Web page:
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Fisk University’s new cadaver lab is made possible by T-Mobile’s 5G network.
Since the beginning of the global 5G roll out, many operators have touted VR as one of the leading use cases for new technology. As someone that has deep knowledge of both VR and 5G, I initially believed this to be a pie-in-the-sky ambition. While some operators like Deutsche Telekom launched VR streaming services, they were very limited in terms of content and applications. At the end of the day, there simply wasn’t a big enough VR headset install base to justify an entire service and we saw players like NextVR come and go. However, with the growth of enterprise VR and the availability of T-Mobile’s Ultra Capacity 2.5 GHz Mid-Band 5G, we may now be at a turning point.
For example, VictoryXR, T-Mobile and HTC Vive recently partnered to deliver a 5G-powered VR cadaver lab to Fisk University, a HBCU (Historically Black College and University) located in Nashville, TN. Fisk University already has access to T-Mobile’s Ultra Capacity 5G network, which means that T-Mobile didn’t even have to build a specific network just for this use case. There’s no need for mmWave for this application like you would see from Verizon and T-Mobile says that they didn’t have to do anything special to their network to enable this new use case.
What’s in the lab
The VR lab runs VictoryXR’s Unity Pro platform on HTC Vive’s latest Vive Focus 3 VR headset powered by Qualcomm’s latest Snapdragon XR2. While this VR headset does not have its own 5G connection, it is the best mobile VR headset on the market today with the latest and greatest display, processing and wireless technologies. Fisk University and VictoryXR started with a cadaver lab is because cadavers are traditionally very expensive for universities, cadavers can cost universities thousands of dollars per cadaver and are limited to a certain number of medical students at a time. With a virtual cadaver lab, students can get access to as many cadavers as they would like, as many times as they would like, with extremely high, photorealistic detail and interactivity. The high resolution of the HTC Vive Focus 3 enables some incredibly realistic visuals and nearly photorealistic experiences that can finally compete with having a real cadaver in front of a student.
Initially, this experience was not possible with Fisk University’s previous internet connection, so T-Mobile’s Ultra Capacity 5G network was the solution. The headsets connect over Wi-Fi to an Inseego 5G router. Then the router taps into the 5G network, enabling the low-latency and high-speed connectivity needed for an interactive multi-user VR experience. Combined with T-Mobile’s Ultra Capacity 5G, Fisk University’s VR cadaver lab can now support up to 20 students in the lab at a time. Fisk University also plans to use this infrastructure to offer surgical training, comparative learning between humans and animals and microbiology at the cellular level. Additionally, the collaboration will allow Fisk University to offer VR history courses that transport students to the places and time periods they are learning about.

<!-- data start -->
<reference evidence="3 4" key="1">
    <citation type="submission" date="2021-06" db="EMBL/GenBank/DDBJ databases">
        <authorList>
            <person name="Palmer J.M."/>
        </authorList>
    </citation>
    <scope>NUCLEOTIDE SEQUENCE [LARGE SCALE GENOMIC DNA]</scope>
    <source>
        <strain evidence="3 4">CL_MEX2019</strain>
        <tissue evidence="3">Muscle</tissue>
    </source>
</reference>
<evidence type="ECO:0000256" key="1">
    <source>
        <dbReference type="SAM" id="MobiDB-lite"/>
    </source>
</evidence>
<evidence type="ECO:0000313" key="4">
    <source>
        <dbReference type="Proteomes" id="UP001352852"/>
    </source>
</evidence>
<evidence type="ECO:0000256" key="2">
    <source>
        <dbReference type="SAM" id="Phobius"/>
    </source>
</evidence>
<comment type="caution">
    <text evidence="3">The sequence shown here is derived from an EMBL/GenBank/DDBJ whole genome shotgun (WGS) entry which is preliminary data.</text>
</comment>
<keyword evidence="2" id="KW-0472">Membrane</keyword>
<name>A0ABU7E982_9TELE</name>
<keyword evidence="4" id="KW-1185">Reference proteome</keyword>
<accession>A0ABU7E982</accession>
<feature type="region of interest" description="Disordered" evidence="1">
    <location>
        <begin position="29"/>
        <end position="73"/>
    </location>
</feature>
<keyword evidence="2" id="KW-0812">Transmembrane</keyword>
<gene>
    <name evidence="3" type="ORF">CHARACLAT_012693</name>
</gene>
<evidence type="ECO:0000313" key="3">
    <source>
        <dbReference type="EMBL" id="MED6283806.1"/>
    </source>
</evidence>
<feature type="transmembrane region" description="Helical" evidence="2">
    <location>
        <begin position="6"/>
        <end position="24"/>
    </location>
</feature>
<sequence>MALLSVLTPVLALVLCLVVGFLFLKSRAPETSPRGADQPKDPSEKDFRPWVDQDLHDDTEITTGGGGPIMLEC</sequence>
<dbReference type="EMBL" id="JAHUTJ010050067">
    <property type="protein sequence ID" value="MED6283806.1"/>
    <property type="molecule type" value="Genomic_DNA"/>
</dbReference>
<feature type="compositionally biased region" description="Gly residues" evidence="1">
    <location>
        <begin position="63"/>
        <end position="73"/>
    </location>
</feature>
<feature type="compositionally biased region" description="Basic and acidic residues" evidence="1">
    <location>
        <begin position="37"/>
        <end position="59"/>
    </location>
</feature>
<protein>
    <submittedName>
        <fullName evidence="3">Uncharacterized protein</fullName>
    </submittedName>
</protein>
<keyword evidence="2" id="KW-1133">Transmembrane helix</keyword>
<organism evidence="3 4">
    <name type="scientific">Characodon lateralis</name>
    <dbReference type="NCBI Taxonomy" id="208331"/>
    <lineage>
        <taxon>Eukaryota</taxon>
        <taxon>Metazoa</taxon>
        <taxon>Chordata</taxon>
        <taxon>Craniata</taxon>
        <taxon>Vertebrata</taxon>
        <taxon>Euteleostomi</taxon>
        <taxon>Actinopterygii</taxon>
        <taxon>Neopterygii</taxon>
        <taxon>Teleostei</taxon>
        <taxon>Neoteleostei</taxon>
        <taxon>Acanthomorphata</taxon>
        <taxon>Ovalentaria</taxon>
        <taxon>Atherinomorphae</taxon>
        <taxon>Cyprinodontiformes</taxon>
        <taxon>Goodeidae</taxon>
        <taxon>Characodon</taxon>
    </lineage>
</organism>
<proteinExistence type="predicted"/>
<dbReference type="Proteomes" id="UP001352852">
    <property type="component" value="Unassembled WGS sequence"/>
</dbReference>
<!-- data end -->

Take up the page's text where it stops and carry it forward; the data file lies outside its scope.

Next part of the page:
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VR education gets real
I had a chance to try out the cadaver lab myself, remotely from the comfort of my own home and through my own VR headset. The experience was very hands-on and easy to use. That said, I believe that Fisk University will keep these VR headsets, at least initially, to the area where T-Mobile’s 5G is available via hotspot to ensure a quality experience. Maybe down the road, once headsets like HTC’s Vive Focus 3 have built-in 5G, they can offer them to students for use from anywhere. The potential is endless, and it’s great that we’re seeing these early concrete applications of VR and 5G at work in our educational institutions.
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It is very refreshing to see a carrier like T-Mobile displaying real-world use cases for VR using 5G and enabling it with established partners like VictoryXR and HTC Vive for a forward-thinking institution like Fisk University. I’d like to see more universities follow Fisk University’s lead in deploying XR with 5G, starting, like Fisk, with pre-med and biology labs and possibly expanding beyond that as content and familiarity with VR grow. It seems that Fisk already has a lot of plans for VR in education and the applications are almost limitless when you consider the capabilities of VictoryXR’s platform paired with the HTC Vive Focus 3 and T-Mobile’s 5G network.
Disclosure: My firm, Moor Insights & Strategy, like all research and analyst firms, provides or has provided research, analysis, advising, and/or consulting to many high-tech companies in the industry, including T-Mobile. I do not hold any equity positions with any companies cited in this column.